York County libraries are used for more than securing books and videos. Here, Elizabeth Snelbaker, of Warrington township, works with her quilting group in the back room of the Red Land Community Library in this 2003 photo. The group met every Tuesday to do some quilting – an age-old York County pastime – and visit. When finished the quilts are raffled off to raise money for the library. Background posts: Summer reading stack includes local history and From Augustine to Manchester.
Someone who would know told me the Red Land Community Library has a richer-than-usual supply of books on tape.
That’s because truckers stop by the modern-looking library in view of Interstate 83 near the Newberry Commons Shopping Center.
The library’s parking lot, adjoining a Maple Donuts, is large enough to accommodate trucks.
My informant was correct… .
The library had a deep supply of books on tape, literally books on cassettes. Its CD collection wasn’t as unusually large, but that’s understandable if you’ve ever looked at the high price of books on CD at a retailer. (Does that mean trucks still are equipped with CD players?)
This was not the first time I’ve been at the Red Land library, part of the York County Library System. I had been there in 2002 as part of the “Nine Months in York Town” observance. A lecturer from York College compared the Articles of Confederation with the U.S. Constitution as part of festivities marking the 225th anniversary of the adoption of the Articles in York.
But I’m on a campaign to visit all of the libraries in York County and going to the various sites is more fun than ordering books on tape from the Web catalog and then picking them up. I’ve done that, and the taped books are delivered within days.
The fun of browsing at libraries is that you run across interesting titles that you wouldn’t have ordered via Web catalog.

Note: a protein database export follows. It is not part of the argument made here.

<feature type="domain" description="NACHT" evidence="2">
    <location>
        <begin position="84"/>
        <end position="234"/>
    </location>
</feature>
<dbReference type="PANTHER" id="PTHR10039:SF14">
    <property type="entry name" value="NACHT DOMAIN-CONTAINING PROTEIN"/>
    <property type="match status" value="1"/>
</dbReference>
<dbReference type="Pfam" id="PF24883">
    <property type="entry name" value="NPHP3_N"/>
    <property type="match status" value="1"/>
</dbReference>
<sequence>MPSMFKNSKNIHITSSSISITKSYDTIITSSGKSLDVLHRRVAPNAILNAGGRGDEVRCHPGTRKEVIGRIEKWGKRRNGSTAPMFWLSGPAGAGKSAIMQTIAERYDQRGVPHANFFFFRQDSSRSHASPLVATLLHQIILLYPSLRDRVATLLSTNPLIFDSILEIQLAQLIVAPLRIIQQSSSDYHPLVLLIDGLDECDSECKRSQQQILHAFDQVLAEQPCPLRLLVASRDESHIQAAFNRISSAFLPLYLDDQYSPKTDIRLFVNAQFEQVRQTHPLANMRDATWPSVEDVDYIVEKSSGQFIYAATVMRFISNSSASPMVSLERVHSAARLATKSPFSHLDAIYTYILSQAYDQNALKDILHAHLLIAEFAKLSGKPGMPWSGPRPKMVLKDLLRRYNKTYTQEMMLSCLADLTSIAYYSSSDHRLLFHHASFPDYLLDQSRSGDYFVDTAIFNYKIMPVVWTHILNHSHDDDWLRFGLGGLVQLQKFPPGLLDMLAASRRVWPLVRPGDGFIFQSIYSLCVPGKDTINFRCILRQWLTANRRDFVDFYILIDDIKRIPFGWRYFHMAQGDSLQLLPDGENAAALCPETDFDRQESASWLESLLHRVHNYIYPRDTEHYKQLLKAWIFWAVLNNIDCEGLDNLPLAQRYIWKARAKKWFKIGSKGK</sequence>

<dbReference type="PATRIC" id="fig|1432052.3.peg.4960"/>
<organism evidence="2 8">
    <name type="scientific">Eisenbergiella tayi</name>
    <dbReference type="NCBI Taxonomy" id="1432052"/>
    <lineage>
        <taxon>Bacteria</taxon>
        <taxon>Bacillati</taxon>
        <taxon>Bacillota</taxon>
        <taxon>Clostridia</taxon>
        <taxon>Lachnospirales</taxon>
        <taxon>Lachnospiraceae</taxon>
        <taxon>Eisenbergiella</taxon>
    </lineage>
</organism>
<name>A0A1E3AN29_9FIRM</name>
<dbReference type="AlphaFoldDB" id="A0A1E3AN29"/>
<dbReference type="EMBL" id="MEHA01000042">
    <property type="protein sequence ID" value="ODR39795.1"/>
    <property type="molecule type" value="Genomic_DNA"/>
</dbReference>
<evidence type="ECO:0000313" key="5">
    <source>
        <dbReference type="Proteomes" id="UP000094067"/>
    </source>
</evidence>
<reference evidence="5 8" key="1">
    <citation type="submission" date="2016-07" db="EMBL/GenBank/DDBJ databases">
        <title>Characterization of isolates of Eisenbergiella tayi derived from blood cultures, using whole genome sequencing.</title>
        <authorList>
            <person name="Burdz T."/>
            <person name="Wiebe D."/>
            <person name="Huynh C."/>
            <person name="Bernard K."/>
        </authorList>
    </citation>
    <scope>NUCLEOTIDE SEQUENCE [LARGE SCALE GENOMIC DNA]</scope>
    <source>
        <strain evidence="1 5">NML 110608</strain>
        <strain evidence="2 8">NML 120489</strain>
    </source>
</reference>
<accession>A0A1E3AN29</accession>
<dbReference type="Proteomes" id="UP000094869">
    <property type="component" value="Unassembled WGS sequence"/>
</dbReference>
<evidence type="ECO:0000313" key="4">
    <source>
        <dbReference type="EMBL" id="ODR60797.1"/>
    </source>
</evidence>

I use books on tape – as opposed to books – to explore topics and authors I wouldn’t have time to fit into my stack.
The serendipity of finding a previous unknown author at an obscure corner of the Red Land library is delightful.
Such a find at Red Land was Erskine Caldwell’s “God’s Little Acre.” I’m working through major Southern writers, and I hadn’t become acquainted with his writing up to that point.
York countians experienced similar moments of serendipity via lending libraries as far back as 1817.
According to my “Never to be Forgotten,” that was when Jacob Wiestling organized 81 people in Hanover to form a subscription library. Years later, Henry Wirt Jr. discovered records on the Wiestling library. “When we consider the small population of the town, hardly 1,000; and also the fact that outside those in the professions, very few people spoke or understood English, we are surprised at the extent of the library and the character of the books.” The library contained more than 300 books.
York didn’t have a consistent public library until 1935, when Martin opened. Reporters covering the Hex murder trial six years before had pointed out that York lacked a public library, implying that the lack of such a facility fostered superstitious thinking.
Oh yes, my other Red Land acquisitions were an eclectic: Walter Scott’s “Ivanhoe,” P.G. Wodehouse’s “Aunts Aren’t Gentlemen,” and Jack Kerouac’s “Visions of Cody.”